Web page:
After Wild Boar Surrendered in San Francisco Experts Say, 'Wild Animals Are Not Pets' - NBC Bay Area
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After Wild Boar Surrendered in San Francisco Experts Say, 'Wild Animals Are Not Pets'

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    A baby wild boar is in the care of Animal Control in San Francisco. (Nov. 16, 2017)

    Although Spirit, the wild boar surrendered in San Francisco by people who had tried to make him a pet, will be OK, it's usually not a good idea for humans to try to adopt a wild animal, experts said.

    San Francisco residents apparently found Spirit when he was a baby three months ago near Mount Shasta. They brought him home to keep as a pet, but developed doubts about keeping him as he got bigger, Animal Care and Control spokeswoman Deb Campbell said.

    "Fortunately, Spirit is looking forward to a good life. He's a lucky pig. But he is an exception," Campbell said.

    The spokeswoman said Animal Care found a licensed rehabilitation facility for Spirit. If he can be successfully rehabilitated to forage for food in the wild, he'll be released.

    If this goal can't be accomplished, he'll be able to stay in the facility, she said. But not all wild animals adopted by humans are so lucky.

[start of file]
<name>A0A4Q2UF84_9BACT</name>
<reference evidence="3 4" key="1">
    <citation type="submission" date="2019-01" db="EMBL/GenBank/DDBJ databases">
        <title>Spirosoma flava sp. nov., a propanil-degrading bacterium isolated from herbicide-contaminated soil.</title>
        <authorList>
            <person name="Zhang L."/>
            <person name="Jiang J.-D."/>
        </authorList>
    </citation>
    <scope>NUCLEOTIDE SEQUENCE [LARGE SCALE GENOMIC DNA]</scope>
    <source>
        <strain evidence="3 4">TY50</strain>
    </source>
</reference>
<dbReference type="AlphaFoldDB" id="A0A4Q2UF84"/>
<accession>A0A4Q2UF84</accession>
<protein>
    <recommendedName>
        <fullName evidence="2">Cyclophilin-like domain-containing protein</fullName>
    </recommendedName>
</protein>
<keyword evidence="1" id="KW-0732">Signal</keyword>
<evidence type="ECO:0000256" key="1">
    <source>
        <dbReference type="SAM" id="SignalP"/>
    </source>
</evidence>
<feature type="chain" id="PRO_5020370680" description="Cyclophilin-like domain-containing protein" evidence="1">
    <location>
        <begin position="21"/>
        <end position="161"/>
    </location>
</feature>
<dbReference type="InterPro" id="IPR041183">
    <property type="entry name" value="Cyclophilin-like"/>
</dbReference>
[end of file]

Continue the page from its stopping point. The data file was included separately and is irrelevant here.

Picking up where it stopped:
"When wild animals are babies, they are very cute, and there's this desire on peoples' part to connect with wild animals," said Alison Hermance of WildCare, a wildlife hospital and environmental education center in San Rafael.

    However, when the critter reaches sexual maturity, it goes from being a cute baby to whatever wild animal it is - a wild squirrel, a wild raccoon, a wild boar, Hermance said.

    "As soon as it gets to the age where it would have been on its own in the wild, there is no biological imperative for it to be calm, to not bite, to not run away, to not be a wild animal," the spokeswoman said.

    "You end up with aggression, depression, parrots tearing feathers out of their chests, animals clawing their way out of cages," Hermance said.

    Also, it's hard to replicate a wild diet in a captive situation, so an animal can develop nutritional deficiencies. Hermance cited the example of a wild harrier hawk whose owners fed it only hamburger meat.

    "They didn't realize the hawk eats the entire rodent. They get calcium from the bones, vitamin A from the liver, fiber from the hair," she said.

    Additionally, possessing and transporting wildlife is illegal in California, with potential fines between $500 and $10,000.

    If a person finds a wild animal in distress, the best thing to do is to call Animal Care and Control or a center like WildCare with trained personnel.

    "We always raise them with their species. We keep our interaction with them at a minimum, and as soon as they are healed, we get them back out into the wild," Hermance said.

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